Premier's statement April 1
Peek-Ball predicts very difficult time’ ahead
A “very difficult” time lies ahead the Chief Medical Officer warned yesterday as Bermuda prepared for a prolonged 24-hour curfew imposed to stem the tide of Covid-19 cases.
Cheryl Peek-Ball highlighted that the 14-day lockdown was designed to help protect the most at-risk groups.
She said: “The Premier has done an excellent job, I think, of presenting the rationale for what is going to be a very difficult time; 14 days of sheltering at home is not something most of us have any experience in.
“But, I think it’s important to reassure the public that the decision was not taken lightly and that it was not a unilateral decision, but is supported both by local public health experts, as well as the international advisers that we have, who give us a perspective on what is the best way to suppress the spread of Covid-19 in the community, now.
“The goal of all of these very severe measures is to stop person-to-person spread.”
Dr Peek-Ball added: “The other big part of making sure that this is effective, is to really protect those who are most vulnerable, people who have pre-existing medical conditions, or who are over the age of 60.”
She was speaking after David Burt, the Premier, revealed that the number of confirmed cases of the novel coronavirus remained at 32.
Mr Burt added that commercial airline services were not expected to return before May.
Unscrupulous landlords were also warned that eviction threats against tenants who struggled to pay their rent were empty as the courts were closed.
The news came after Mr Burt’s address to the country, where he announced that a two-week “shelter in place” lockdown will begin after the curfew ends at 6am on Saturday.
Mr Burt said earlier that Dr Peek-Ball deserved “the entire country’s gratitude”.
He added: “She has been a voice of calm, a voice of reason, and someone who has continued to dictate the science to the Cabinet.”
Mr Burt said that eight test results had came back yesterday and all were clear.
He added that an inquiry into three confirmed cases had found two involved close contact with an infected person and that the third is still under investigation.
A total of 236 tests were carried out by yesterday, with 33 results awaited.
A total of ten people had fully recovered from Covid-19 and three others were said to be “stable” in hospital.
Kim Wilson, the health minister, added that 19 of the 32 confirmed cases were men, 13 were women and their ages ranged from 18 to 75.
She said that a shipment from China is due to arrive soon and is expected to include “quite a substantial amount” of personal protective equipment.
Ms Wilson added: “We’re also anticipating the British Airways flight next week from the Crown agents also having further PPE.”
Mr Burt admitted that the move to a 24-hour curfew would be “unpopular ... in certain quarters”.
However, he said: “The pain will be nothing compared to the pain that we will have, if we have an overwhelming of our healthcare system, which will lead to a number of deaths.
“We have seen it play out on television overseas and it will be a violation of our public duty, if we do nothing to prevent that from happening here.”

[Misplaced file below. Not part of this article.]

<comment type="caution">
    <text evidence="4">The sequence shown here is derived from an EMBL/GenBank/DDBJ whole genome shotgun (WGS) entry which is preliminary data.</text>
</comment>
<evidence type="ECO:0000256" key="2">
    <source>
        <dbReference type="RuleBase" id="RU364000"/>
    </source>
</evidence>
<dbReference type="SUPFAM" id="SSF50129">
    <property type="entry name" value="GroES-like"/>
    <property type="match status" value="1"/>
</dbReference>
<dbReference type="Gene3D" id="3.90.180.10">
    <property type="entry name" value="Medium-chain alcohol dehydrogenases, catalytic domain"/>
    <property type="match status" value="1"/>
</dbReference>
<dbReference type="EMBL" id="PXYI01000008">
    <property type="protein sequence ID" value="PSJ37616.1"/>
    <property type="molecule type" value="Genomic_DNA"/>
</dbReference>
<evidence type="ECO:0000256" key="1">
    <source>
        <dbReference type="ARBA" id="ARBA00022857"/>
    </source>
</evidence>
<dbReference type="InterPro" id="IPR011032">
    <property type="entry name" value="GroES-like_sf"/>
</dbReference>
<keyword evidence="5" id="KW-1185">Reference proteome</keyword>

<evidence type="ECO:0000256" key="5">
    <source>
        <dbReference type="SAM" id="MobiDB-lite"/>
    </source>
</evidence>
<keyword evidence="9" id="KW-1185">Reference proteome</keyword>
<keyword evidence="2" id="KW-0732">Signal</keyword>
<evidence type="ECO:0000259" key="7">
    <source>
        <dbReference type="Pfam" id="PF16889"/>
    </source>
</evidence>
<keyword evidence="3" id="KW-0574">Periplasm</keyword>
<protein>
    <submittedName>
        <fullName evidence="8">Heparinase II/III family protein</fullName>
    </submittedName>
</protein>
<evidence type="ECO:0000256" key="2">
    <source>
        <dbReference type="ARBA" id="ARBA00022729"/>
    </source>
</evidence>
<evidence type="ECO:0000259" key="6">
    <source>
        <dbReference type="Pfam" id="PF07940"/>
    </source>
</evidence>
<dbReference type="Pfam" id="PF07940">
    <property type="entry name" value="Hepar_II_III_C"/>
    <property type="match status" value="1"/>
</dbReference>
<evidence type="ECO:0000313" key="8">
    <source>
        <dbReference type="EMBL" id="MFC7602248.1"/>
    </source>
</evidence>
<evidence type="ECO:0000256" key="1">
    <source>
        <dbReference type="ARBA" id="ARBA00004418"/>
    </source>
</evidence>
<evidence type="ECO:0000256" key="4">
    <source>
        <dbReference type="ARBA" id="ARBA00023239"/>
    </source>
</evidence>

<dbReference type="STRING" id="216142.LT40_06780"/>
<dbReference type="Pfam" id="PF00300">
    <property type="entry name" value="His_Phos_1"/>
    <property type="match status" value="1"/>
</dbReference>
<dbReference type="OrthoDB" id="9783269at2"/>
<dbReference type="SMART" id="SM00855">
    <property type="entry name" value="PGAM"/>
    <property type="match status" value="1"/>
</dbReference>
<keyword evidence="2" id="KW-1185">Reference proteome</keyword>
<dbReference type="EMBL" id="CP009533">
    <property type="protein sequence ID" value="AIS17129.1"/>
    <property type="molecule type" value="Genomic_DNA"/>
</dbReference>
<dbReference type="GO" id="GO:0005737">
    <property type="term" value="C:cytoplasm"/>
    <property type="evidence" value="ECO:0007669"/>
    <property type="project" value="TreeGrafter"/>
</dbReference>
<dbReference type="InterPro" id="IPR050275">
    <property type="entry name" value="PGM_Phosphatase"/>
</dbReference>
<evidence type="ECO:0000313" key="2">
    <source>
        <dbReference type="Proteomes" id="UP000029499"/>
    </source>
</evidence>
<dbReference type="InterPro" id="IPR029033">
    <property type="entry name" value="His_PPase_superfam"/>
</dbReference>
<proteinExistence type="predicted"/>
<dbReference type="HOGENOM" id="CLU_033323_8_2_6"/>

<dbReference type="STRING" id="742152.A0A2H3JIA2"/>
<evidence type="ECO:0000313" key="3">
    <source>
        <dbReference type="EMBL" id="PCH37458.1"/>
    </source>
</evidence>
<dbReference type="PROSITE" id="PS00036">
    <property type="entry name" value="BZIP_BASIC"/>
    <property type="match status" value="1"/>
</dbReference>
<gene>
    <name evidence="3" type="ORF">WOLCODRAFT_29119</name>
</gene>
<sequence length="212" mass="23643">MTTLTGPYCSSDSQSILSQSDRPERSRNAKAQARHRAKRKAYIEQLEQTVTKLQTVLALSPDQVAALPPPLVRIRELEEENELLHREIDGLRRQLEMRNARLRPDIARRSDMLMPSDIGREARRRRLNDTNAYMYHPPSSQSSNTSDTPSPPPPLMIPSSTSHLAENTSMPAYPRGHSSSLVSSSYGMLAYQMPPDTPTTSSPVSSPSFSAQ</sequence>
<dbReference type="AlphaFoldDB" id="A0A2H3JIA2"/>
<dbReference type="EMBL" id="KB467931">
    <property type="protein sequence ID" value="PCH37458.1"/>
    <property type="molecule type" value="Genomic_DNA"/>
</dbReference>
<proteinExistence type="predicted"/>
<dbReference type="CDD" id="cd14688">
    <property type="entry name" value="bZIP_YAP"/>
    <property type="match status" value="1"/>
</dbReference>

The Premier warned against panic buying and said that people had time to get organised before the lockdown started.
He said: “Grocery stores will open during the 14 days that we will be sheltering in place. And, in addition to that, all major grocery store chains have confirmed that the traditional Wednesday 5 per cent discount will be in place, during the entire duration of the shelter in place.”
Mr Burt added that the Hamilton docks will be open and cargo would still be shipped to the island.
He said he had heard several stories about residential and commercial landlords who had demanded rent and threatened eviction against people left short of cash by the crisis.
Mr Burt added: “To these unscrupulous landlords, I say today, the courts are closed and eviction notices will not be processed.
“This is a time for unity and it is not a time for us to turn on each other.”
He said that, although the airport was closed from March 20 for two weeks, the worldwide nature of the crisis meant that no commercial airlines that fly to Bermuda plan to restart flights before May 1.
Mr Burt added: “This does not prevent our efforts to continue the work to bring stranded Bermudians home and ensure that there are adequate quarantine facilities in which to house those persons.”
Mr Burt appealed to the public to show patience and kindness.
He said he was “particularly gratified” that public servants had offered to drive nurses to the King Edward VII Memorial Hospital after he revealed on Tuesday that government bus operators had walked off the job.
Mr Burt added: “This is a time when we can all come together.
“As I said earlier, Covid-19 does not discriminate based upon age, does not discriminate based upon race, does not discriminate based upon economic status, does not discriminate against political party and does not discriminate against immigration status.
“If there was ever a time when it was about all of us being in this together, it is now.”
• To view the Premier’s opening statement in full, click on the PDF link under “Related Media”
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